- Nested Elements are Typefi Elements that are contained within other Typefi Elements.
- There are many different ways to create a nested Element, depending on your specific design needs. The step-by-step example in this article will show you how to create a nested Element that holds three images and their corresponding captions.
Typefi Elements are one of many building blocks you can use to build a Typefi-ready template in Adobe InDesign. For more intricate layouts, you may want to use nested Elements. A nested Element contains one or more Typefi Elements that are ‘nested’ within other Typefi Elements.
For example, consider a figure that contains an image, caption, and image credit.
All three function together as a unit and should not be separated. You wouldn't want the image on one page and the caption and credit on another page. To design this in a Typefi-ready template, you would create a nested Element.
You might also create nested Elements when designing sidebar boxes containing images (commonly used in travel guides) or step-by-step instructions with a corresponding image.
There are many different ways to create a nested Element, depending on your specific design needs. This step-by-step example will create a nested Element that holds three images and their corresponding captions.
Since these Fixed Elements will be nested within a Floating Element, they must exist on a master page that is not part of a Typefi Section.
Each image is an Element Image Frame, and each caption is an Element Content Frame. The Element Image Frame is grouped with its corresponding Element Content Frame, and a Typefi Element is applied to both. The Element should have the type Fixed.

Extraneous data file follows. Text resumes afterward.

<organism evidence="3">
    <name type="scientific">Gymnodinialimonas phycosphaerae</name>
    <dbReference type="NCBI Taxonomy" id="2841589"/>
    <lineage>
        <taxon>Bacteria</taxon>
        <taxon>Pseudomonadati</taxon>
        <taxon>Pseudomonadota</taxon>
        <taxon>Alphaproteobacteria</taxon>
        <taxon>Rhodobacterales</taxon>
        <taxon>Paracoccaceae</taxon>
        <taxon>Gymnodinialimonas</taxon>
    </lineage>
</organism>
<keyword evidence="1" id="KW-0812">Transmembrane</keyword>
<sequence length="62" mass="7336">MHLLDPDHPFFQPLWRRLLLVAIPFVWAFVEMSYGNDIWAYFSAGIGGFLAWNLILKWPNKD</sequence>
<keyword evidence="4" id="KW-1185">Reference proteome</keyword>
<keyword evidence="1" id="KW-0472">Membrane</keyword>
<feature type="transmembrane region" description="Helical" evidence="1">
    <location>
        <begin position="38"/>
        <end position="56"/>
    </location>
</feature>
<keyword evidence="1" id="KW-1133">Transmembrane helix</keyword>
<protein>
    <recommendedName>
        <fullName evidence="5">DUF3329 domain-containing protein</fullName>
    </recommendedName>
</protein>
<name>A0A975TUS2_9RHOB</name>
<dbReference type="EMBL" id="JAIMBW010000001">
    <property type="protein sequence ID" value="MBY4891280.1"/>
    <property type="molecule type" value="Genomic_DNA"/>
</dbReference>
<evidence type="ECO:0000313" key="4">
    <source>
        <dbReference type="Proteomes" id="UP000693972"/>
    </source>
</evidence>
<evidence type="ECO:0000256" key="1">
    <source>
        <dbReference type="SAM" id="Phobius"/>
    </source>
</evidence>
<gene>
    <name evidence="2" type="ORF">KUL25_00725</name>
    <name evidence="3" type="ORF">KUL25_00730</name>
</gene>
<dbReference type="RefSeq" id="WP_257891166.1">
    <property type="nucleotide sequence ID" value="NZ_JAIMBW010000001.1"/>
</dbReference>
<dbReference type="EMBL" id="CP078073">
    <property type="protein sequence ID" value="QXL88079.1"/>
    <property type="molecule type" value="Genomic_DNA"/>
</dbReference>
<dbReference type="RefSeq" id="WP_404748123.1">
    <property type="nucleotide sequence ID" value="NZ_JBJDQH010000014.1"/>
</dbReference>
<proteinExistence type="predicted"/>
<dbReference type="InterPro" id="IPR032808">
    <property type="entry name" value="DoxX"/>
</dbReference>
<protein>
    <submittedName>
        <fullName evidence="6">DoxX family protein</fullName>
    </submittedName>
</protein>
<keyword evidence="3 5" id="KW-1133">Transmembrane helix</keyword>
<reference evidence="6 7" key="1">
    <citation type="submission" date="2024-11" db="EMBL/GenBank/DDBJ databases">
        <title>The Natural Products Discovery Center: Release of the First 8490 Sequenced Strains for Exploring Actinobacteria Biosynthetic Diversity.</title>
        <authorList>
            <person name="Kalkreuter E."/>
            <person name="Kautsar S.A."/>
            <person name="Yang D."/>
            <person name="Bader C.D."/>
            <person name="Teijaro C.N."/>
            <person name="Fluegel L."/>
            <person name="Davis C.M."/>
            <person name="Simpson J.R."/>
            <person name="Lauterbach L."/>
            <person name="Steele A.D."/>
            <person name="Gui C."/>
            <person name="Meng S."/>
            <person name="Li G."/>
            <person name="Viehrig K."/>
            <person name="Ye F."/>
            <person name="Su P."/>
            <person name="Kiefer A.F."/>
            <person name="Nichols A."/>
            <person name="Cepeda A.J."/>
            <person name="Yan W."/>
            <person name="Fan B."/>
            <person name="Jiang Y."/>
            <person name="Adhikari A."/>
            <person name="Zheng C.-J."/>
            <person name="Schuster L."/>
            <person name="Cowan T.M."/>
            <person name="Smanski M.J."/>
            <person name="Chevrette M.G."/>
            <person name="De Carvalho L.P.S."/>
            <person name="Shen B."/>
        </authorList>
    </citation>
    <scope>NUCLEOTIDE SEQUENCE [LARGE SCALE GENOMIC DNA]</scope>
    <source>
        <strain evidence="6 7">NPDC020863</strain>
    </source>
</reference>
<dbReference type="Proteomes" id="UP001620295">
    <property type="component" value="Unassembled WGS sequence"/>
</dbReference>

There is a small Element Content frame in the corner. The small Element Content Frame ensures the Fixed Elements will be placed in the final output.
Then, a container Element contains the three Fixed Elements and the small Element Content Frame. The container Element should have the type Floating. NOTE Elements within the container Element cannot be Floating; they can only be Inline or Fixed.
TIP You can also connect the Element Image Frame and the Element Content Frame with a Typefi AutoFit relationship.
To create this nested Element
1. Create a master page.
- Create a master page to build the nested Element.
- Name it X-Elements.
2. Create the Typefi Elements.
In the Typefi Elements panel, create four Elements:
- Create a Fixed Element and name it Figure A.
- Create a second Fixed Element and name it Figure B.
- Create a third Fixed Element and name it Figure C.
- Create a Floating Element and name it Figures A-B-C.
3. Create text and image frames.
- On the X-Elements master page, use the Rectangle Frame Tool to create an image frame.
- Below the Element Image Frame, use the Type Tool to create a text frame.
4. Apply Typefi Elements to frames.
- Apply an Element Image Frame to the image frame you just created (Object →
Typefi Frame Type → Element Image).
- Apply an Element Content Frame to the text frame you just created.
- Select the Element Image Frame and the Element Content Frame and apply Figure A.
- Repeat steps 1-3 for Figures B and C.
5. Apply the Floating Element to the Fixed Elements.
In this last step, we will apply Figures A-B-C to Figures A, B, and C. But before we can do that, we need to create a small Element Content Frame inside the float. Otherwise, the Fixed Elements will not place in the final output.
- Create a small text frame next to one of the Fixed Elements.
- Apply an Element Content Frame to the text frame you just created (Object →
Typefi Frame Type → Element Content).
- If it's not already, open the Typefi Elements panel.
- Select Figures A, B, C, and the small Element Content Frame, and apply Figures A-B-C to it.
Nested Elements can be complex – if you have questions, please contact us. We're here to help.